Having ridden XR750s for years, Smith pointed out that getting a Harley to a baseline "doesn't take long. You bolt it together and it's pretty close." Whereas with the Kawasaki, "We've just got so many variables we've been working on all year. The main thing we're working on is getting power to the ground. The biggest thing for me is everything happens real slow on the Harley, the power comes on real slow, you can ride it more aggressively. With the Kawasaki, the power comes on quicker and the handling is a lot quicker. You have to ride it differently. With the Kawasaki you need more finesse, you have to be more precise in doing your job. The Harley engine's a big tractor, which is the obvious advantage it has on slicker tracks, it just goes forward. The Kawasaki, horsepower-wise it's equal, but it just comes on quicker - you have to be easier on the throttle. So it's that fine line we've been messing with all year. On smaller tracks you have work to do getting the power to the ground. It doesn't matter how much power you have, you have to get it hooked up. The mapping, the cam timing, with a brand new bike there's a million variables and during the season it's hard to test."
No discipline is more dependent on racing as development than dirt track. Rarely is any testing done, which means that everything has to be done at the track, which is constantly changing. The track could be watered at any time and, Werner said, "they don't tell you whether they are or they aren't. Or they just perceived the program's going along too quick or whatever...and then they'll water it before the main." Smith concurs. "It's really crazy in dirt track with them watering or not watering it and it gets slower and then dries up and gets faster. That was the case at Springfield," he said. "They watered the track before the heat race and it lost a bunch of time. We made a gear change for the final, went one way with gearing thinking it would be slower. The last third of the straight we were on the rev limiter. The very first lap, I wished I had one more gear." Werner remembers that, "Luckily it was good enough coming off the corner that the only time they could pass him was going into the corner and he could get them off the corner and get back in front of them. But it got to be kind of hairy, because they were all over him at the end of the straight. So it created some issues, but he rode it well enough and was strategic enough that we still managed to pull off the win."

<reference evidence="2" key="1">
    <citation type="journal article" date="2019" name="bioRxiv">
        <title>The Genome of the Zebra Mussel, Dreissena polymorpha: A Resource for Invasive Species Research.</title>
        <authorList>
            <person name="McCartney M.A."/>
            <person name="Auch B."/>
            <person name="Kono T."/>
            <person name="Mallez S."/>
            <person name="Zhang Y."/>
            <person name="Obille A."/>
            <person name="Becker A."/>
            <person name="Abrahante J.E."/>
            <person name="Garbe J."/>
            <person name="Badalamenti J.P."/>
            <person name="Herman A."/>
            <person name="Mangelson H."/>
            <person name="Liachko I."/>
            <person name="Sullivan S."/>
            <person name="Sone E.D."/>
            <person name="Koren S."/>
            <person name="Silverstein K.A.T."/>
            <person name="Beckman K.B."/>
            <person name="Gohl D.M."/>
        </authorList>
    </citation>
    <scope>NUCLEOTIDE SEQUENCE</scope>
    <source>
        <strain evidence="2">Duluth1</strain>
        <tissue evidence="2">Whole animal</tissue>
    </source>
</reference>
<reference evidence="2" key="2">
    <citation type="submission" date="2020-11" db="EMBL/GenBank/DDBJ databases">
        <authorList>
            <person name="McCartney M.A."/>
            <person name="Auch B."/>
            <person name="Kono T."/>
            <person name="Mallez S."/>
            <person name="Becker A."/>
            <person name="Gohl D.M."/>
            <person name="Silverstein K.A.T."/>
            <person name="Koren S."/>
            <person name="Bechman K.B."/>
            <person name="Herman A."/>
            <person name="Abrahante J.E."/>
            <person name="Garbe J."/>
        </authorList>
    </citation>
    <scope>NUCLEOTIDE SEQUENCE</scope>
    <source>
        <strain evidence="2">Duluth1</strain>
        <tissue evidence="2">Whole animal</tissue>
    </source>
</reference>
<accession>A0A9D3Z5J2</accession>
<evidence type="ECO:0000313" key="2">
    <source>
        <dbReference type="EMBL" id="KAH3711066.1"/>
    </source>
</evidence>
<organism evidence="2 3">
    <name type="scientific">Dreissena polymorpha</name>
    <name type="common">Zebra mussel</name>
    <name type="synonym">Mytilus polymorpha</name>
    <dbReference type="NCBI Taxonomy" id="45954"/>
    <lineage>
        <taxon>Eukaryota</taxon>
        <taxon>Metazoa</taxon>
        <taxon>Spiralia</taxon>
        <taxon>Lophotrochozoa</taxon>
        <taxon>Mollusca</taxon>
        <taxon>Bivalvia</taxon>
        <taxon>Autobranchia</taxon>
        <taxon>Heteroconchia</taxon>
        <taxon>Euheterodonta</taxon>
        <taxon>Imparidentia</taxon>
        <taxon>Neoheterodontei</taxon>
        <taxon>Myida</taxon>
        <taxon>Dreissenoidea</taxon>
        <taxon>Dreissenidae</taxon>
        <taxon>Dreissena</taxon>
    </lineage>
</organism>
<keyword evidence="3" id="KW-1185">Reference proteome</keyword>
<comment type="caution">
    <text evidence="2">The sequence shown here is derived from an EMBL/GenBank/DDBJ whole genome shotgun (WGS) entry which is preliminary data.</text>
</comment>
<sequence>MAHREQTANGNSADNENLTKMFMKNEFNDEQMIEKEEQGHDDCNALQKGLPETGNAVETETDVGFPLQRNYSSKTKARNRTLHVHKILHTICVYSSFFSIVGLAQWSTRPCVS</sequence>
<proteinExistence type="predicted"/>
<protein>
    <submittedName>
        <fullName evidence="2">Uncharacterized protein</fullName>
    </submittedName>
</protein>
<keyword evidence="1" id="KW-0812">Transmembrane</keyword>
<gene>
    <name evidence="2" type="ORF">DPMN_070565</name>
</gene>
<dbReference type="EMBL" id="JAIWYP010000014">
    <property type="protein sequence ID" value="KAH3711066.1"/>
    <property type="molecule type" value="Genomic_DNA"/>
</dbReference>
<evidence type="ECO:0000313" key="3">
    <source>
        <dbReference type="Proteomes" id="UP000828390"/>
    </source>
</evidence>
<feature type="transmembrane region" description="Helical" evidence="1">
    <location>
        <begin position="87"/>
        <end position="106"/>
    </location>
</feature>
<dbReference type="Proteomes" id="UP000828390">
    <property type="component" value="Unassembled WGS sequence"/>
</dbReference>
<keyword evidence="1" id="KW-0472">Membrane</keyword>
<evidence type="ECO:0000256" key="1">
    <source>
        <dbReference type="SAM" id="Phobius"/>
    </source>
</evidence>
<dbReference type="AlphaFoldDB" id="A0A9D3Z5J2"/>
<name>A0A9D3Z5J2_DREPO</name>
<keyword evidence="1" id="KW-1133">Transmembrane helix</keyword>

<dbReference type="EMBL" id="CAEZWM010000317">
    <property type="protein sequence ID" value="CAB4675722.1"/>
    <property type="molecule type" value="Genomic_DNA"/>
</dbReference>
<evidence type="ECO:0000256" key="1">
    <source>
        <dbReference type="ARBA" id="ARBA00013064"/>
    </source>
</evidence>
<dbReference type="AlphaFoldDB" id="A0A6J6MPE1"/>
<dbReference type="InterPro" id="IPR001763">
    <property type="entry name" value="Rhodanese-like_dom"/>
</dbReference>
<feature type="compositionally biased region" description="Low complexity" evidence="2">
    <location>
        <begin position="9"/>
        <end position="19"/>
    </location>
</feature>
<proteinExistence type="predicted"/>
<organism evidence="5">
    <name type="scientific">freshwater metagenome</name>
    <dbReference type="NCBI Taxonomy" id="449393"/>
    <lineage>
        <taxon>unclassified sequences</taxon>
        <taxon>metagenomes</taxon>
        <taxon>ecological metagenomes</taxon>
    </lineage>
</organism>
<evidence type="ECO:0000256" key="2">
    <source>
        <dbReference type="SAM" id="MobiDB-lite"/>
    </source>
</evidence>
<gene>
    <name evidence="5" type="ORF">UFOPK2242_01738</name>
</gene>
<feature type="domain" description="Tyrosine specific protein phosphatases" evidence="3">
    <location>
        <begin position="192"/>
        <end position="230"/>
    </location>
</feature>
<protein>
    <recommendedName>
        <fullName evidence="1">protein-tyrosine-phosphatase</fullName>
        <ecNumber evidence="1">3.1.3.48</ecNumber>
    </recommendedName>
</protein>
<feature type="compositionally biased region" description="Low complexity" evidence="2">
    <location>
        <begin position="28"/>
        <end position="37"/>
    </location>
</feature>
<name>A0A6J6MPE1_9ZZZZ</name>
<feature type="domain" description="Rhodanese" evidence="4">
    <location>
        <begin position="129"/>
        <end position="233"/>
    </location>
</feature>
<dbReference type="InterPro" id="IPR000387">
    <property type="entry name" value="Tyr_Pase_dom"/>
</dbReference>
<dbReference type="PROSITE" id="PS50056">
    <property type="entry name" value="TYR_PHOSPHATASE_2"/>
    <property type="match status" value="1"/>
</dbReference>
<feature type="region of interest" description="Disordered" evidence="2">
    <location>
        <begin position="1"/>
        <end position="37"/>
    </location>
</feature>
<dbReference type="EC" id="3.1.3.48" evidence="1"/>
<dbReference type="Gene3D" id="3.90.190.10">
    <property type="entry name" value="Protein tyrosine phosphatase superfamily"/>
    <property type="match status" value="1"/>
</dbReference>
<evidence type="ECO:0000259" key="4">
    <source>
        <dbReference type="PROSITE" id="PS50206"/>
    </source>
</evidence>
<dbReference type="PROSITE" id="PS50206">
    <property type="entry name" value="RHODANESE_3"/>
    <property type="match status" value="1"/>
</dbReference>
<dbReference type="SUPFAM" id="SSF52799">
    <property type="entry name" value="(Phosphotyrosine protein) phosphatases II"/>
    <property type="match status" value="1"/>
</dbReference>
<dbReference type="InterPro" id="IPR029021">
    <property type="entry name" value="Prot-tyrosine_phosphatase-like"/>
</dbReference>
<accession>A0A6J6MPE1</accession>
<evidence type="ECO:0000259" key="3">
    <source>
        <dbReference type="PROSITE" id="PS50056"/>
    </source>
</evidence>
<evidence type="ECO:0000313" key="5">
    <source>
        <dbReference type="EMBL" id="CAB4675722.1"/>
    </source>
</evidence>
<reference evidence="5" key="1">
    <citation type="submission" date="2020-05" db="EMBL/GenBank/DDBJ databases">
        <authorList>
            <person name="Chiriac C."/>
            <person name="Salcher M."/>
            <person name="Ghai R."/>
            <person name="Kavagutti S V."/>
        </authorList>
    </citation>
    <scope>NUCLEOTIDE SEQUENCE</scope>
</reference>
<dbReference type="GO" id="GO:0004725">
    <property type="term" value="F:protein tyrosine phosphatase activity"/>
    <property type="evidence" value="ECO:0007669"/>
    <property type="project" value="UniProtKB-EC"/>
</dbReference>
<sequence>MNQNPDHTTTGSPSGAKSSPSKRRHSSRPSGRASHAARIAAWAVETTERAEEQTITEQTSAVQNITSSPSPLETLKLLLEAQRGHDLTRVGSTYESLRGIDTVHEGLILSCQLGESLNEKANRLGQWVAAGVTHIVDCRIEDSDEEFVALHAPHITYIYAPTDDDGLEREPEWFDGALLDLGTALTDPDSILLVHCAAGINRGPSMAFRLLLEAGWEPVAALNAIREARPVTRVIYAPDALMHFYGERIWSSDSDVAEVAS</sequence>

Bryan Smith's win at the Indy...
Bryan Smith's win at the Indy Mile during the Indy MotoGP weekend was the improbable culmination of several years' hard work by Werner (on right) to turn a commuter/sportbike into a dirt track winner.
"I'm the outcast, the power comes on in different places and I can ride it differently," Smith said. "The advantage at the Indy Mile is I could do things nobody else could do because of how the power comes on. The thing's a handful, not better, but different, and it opens up options. It's not the same old rat race on the same groove. You make your own lines."
Simply being different won't be enough to convince the teams who have major dollars tied up in Harley XR750s to jump ship. "I think we're all looking for an affordable replacement to the XR750," sais Carr, "but it's just not there yet. Obviously Werner and his guys have done a good job, but they haven't proven it's a good choice week in and week out. I think that's what it's going to take for someone like myself or some of these other team owners out there who have hundreds of thousands of dollars invested in XR750s over the years. Werner did because he could. And there's a difference between those who can do it and can't afford to do it. And Werner set it up to where he could afford to go another route and play for a while and he's done a good job with it."
Seven-time AMA GNC legend...
Seven-time AMA GNC legend Chris Carr (4) has seen the Kawasaki's potential. "We're running all over it through the middle of the corner and he gets the thing off the corner OK. But once he picks it up onto the fat part of the tire...it accelerates like a son of a bitch."
In the end, Carr believes, "A lot of this was done by Werner because he wanted to prove a point. He also wanted to turn his nose up at his former employer and he won't be shy to admit that either."
Until then, the Kawasaki will only get faster. Werner will figure out the fuel injection and traction issues. Smith will continue to adapt to the bike. Others will join in and increase the knowledge pool. And dirt track racing will be better for it. Says Carr, "People do astounding things when they're motivated and he was certainly motivated to do something."